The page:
The Arctic Council observer governments were also well represented this year, including panels and displays by Poland, a longstanding participant in the Council and in Arctic affairs. Representatives from the institution’s latest observer government, Switzerland, also hosted a panel on ongoing ice core and atmospheric research in the Arctic, including at the Zeppelin observatory station in Ny-Ålesund, Svalbard.
As with recent Arctic Circle conferences, China was highly visible, with this year’s announcement that the Arctic was now officially part of the Belt and Road (yidai yilu 一带一路) Initiative (BRI), spearheaded by Chinese President Xi Jinping, dominating much of the country’s participation. Despite the 19th National Congress of the Chinese Communist Party taking place shortly after the Arctic Circle, several senior Chinese representatives spoke at the conference, including Lin Shanqing, Deputy Administrator of the country’s State Oceanic Administration (SOA).
Mr Lin stated [In Chinese] that China, as a near-Arctic state, sought new forms of information exchange and ‘win-win’ cooperation with both Arctic and non-Arctic actors, and he outlined Beijing’s emerging goals for the region. These include strengthening bilateral and multilateral Arctic cooperation, developing stronger Arctic scientific research, and improving regional capacity-building research, such as in the areas of climate change monitoring and data collection. This summer saw the completion of the eighth Arctic expedition completed by the icebreaker Xuelong (雪龙) or Snow Dragon, a voyage which included, for the first time, all three major shipping routes, (NSR, Northwest Passage and the Central Arctic Route).
Mr Lin, along with China’s Arctic Ambassador, Mr Gao Feng of the Chinese Ministry of Foreign Affairs, elaborated on the linking of the ‘Ice Silk Road’ (bingshang silu 冰上丝路) to the other major links of the BRI, which may include greater cooperation on Arctic transportation and communication initiatives with Russia and the Nordic states. Although an Arctic link to the Belt and Road had long been predicted [pdf] before this year, official Ice Silk Road cooperation between China and Russia was confirmed at a July 2017 meeting in Moscow between President Xi and Russian Prime Minister Dmitry Medvedev. However, there was no sign at the conference of a draft governmental white paper on the Arctic, which has been in preparation for several months.
The Arctic Ambassador from Japan, Mr Keiji Ide, and from South Korea, Mr Kim Young-jun, also spoke at the event about their governments’ ongoing interest in the Arctic and the need for regional cooperation. The three Northeast Asian governments have held two summits which specifically address joint Arctic policies and concerns, with a third such meeting scheduled to take place in China next year. Despite ongoing political differences between Beijing, Seoul and Tokyo, the Arctic is one area in which the three governments are largely on the same page regarding policy. The Government of Japan also hosted a reception during the Arctic Circle, complete with musical entertainment and sushi and sake.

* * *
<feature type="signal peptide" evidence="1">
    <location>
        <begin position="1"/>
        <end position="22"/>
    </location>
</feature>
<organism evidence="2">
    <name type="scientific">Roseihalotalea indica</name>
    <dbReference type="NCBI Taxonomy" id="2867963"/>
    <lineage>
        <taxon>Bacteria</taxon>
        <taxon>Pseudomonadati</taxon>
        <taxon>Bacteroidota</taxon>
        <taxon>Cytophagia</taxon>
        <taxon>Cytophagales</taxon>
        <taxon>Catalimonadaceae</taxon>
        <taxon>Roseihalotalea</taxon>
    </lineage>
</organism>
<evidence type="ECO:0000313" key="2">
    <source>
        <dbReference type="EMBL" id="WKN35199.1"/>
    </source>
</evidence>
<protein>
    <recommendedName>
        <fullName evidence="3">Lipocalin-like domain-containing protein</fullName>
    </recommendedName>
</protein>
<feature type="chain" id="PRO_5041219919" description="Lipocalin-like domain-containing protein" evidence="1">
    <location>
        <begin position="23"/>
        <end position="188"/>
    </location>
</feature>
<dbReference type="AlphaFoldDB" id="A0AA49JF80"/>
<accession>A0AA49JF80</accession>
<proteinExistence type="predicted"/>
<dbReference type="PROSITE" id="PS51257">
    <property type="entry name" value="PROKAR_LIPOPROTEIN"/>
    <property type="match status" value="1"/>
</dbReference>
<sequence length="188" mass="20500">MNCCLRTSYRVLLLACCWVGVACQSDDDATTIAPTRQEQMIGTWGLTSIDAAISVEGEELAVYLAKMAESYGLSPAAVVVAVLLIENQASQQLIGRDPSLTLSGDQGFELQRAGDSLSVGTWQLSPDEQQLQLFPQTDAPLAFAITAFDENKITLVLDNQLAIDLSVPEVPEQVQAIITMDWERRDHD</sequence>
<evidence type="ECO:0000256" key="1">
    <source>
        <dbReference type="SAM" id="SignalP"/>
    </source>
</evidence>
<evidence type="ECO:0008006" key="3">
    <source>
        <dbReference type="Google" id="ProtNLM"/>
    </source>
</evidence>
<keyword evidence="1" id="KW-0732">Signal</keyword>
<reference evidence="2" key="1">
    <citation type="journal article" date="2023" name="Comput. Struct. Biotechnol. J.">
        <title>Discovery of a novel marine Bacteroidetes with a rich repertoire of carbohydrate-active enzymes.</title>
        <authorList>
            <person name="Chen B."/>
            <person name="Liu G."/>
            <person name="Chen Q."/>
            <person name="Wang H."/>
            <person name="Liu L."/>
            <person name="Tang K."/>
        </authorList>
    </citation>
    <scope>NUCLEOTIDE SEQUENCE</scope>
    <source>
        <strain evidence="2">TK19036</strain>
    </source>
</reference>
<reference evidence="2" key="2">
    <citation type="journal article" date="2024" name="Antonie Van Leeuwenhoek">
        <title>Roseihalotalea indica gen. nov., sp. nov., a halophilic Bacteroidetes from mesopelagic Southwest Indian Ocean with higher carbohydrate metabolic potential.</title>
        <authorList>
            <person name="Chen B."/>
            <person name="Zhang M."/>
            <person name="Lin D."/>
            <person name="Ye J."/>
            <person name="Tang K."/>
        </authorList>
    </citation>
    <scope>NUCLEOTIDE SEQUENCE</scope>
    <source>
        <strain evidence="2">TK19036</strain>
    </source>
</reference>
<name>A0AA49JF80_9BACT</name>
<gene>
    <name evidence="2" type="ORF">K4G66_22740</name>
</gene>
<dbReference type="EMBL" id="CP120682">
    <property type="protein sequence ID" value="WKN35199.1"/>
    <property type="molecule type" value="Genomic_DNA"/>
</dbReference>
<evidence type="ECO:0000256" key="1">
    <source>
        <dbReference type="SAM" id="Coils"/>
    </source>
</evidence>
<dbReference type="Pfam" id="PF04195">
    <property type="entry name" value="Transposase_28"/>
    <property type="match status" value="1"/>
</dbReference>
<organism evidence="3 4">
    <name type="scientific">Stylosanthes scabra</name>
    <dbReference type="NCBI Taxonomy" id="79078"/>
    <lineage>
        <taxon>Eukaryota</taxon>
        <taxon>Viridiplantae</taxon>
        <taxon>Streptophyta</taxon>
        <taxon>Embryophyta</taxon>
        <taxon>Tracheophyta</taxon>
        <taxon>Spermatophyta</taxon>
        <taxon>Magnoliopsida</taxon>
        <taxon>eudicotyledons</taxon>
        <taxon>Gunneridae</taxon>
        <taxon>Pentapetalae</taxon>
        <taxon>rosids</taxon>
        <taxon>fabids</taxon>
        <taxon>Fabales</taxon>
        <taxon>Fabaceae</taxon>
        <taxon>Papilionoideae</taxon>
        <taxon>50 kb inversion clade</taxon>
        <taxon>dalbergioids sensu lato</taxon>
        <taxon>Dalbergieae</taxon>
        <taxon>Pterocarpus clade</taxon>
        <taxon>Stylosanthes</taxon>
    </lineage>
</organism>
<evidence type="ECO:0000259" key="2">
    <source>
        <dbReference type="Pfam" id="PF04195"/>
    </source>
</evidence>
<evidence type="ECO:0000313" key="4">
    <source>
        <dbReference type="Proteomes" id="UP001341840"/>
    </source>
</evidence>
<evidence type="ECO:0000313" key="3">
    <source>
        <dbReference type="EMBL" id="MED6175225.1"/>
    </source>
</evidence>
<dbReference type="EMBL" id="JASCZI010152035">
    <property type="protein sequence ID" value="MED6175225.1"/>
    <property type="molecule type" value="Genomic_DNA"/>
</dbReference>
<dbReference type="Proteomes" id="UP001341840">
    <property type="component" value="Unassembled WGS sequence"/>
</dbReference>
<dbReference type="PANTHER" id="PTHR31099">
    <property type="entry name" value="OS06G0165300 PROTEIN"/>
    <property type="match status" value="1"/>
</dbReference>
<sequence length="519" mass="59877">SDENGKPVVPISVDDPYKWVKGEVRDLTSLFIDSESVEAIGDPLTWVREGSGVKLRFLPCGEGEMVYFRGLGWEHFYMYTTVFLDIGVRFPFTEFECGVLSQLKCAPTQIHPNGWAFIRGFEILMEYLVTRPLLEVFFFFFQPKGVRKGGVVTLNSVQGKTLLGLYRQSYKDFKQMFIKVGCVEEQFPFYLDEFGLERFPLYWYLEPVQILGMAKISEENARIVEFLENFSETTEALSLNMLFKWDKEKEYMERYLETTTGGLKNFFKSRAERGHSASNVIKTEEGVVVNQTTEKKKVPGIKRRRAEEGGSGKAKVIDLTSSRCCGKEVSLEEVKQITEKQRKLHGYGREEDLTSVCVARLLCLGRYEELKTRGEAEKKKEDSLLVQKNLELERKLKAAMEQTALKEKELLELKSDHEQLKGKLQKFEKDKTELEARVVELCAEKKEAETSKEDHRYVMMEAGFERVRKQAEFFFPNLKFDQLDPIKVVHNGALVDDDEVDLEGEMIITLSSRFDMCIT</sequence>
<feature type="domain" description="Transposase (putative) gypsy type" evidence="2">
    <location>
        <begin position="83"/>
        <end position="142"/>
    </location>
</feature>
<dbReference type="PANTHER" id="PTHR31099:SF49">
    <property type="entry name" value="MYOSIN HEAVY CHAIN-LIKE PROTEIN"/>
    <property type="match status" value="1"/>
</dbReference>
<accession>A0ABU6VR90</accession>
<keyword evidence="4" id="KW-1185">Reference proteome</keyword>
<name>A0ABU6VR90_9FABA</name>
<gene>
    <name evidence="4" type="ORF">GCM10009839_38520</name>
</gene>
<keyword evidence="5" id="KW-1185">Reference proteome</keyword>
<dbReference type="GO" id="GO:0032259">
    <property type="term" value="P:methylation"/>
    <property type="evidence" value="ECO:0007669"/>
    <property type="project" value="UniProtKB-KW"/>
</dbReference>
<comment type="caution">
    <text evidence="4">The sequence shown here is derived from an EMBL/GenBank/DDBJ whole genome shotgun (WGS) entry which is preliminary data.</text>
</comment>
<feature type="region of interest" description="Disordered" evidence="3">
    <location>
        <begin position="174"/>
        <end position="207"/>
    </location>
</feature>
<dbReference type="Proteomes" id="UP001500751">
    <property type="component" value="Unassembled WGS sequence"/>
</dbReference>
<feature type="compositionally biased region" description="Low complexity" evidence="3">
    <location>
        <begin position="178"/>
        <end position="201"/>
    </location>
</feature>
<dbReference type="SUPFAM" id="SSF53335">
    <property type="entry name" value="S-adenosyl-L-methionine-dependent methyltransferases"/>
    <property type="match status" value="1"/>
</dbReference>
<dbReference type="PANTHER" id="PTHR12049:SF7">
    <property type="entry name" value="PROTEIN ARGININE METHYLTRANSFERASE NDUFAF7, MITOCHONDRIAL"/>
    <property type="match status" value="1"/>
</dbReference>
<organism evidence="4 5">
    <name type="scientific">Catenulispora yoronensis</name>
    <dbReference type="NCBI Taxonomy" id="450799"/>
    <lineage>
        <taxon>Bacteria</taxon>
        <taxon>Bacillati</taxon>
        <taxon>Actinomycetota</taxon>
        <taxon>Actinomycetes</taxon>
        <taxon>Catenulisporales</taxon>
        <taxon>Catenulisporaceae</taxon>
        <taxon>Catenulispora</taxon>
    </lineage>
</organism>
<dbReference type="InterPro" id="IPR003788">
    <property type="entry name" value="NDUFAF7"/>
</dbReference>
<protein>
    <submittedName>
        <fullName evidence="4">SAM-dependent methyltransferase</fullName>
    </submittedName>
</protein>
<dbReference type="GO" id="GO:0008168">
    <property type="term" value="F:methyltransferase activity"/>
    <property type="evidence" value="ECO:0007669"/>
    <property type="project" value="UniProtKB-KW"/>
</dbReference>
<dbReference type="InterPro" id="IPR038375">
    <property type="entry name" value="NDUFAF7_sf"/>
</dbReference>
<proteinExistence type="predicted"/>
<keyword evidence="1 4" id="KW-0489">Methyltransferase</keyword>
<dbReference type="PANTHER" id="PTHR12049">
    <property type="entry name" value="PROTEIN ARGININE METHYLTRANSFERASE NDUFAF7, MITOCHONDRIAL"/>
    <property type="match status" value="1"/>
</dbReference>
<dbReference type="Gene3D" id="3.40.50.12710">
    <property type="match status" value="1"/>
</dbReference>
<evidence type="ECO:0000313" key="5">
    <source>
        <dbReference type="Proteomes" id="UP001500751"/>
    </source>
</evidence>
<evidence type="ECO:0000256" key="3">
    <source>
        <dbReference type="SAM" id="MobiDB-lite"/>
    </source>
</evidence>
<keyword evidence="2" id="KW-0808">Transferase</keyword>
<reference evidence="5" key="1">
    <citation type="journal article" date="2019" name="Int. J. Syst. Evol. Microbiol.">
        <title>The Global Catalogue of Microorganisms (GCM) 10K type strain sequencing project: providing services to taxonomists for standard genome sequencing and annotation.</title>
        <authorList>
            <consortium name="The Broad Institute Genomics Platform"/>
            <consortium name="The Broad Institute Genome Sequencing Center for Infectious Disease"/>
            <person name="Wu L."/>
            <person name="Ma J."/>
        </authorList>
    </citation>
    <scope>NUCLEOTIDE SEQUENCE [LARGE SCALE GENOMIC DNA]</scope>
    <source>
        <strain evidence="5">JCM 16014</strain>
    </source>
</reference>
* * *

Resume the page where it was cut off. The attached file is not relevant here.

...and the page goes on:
The United States’ presence on the federal level at the conference was largely muted this year, but two states were very much in view, namely Alaska and Maine. Senator Lisa Murkowski (R-Alaska), a frequent participant in the Arctic Circle, spoke about her state’s Arctic innovations and infrastructure, including in the area of energy micro-grids, and also praised Washington’s recent moves to address the dearth of icebreakers in the US, suggesting that icebreakers were a needed American asset as opposed to merely an Alaskan requirement. She also advocated that the Arctic remain a priority for the Trump administration, and noted that a senior regional official for the United States still had yet to be named. The state of Maine’s representation at the event included a speech by Governor Paul LePage (R). Maine has been seeking to be viewed as the ‘second Arctic state’, and Mr LePage spoke about the state’s role in Arctic transportation enterprises, including sea shipping.
The breakout panels at the event represented a wide range of interests and disciplines, and included business development, fishing, gender politics, green energy, indigenous affairs, military issues, sustainable development, tourism, and university cooperation. Although there were no major policy documents launched during this year’s event, the 2017 Arctic Yearbook, Change and Innovation, did make its debut at the conference, with a focus this year on regional knowledge-sharing, education and legal concerns.
Docked close to the Harpa conference facilities in Reykjavík’s harbour was the Finnish icebreaker MSV Nordica, which had the distinction of setting a new record in June of this year for earliest transit of Canada’s Northwest Passage during a voyage between Vancouver and Nuuk. Tours of the vessel, (and extra meeting rooms), were offered during the conference as well as discussions of the ship’s engineering. The arrival of the icebreaker further illustrated Finland’s roles as chair of the Arctic Council, a position it will retain until the baton is passed to Iceland in 2019.
During its half-decade in existence, the Arctic Circle sought to not only allow for greater cooperation in regional affairs between government and non-governmental actors, but also to better introduce Arctic issues to the rest of the world. The event has also served to solidify Iceland as a central actor in Arctic affairs and a nexus for dialogue about where the circumpolar north is heading politically, economically and socially in the age of climate change.
[The author would like to thank Mingming Shi for her assistance with the researching for this post.]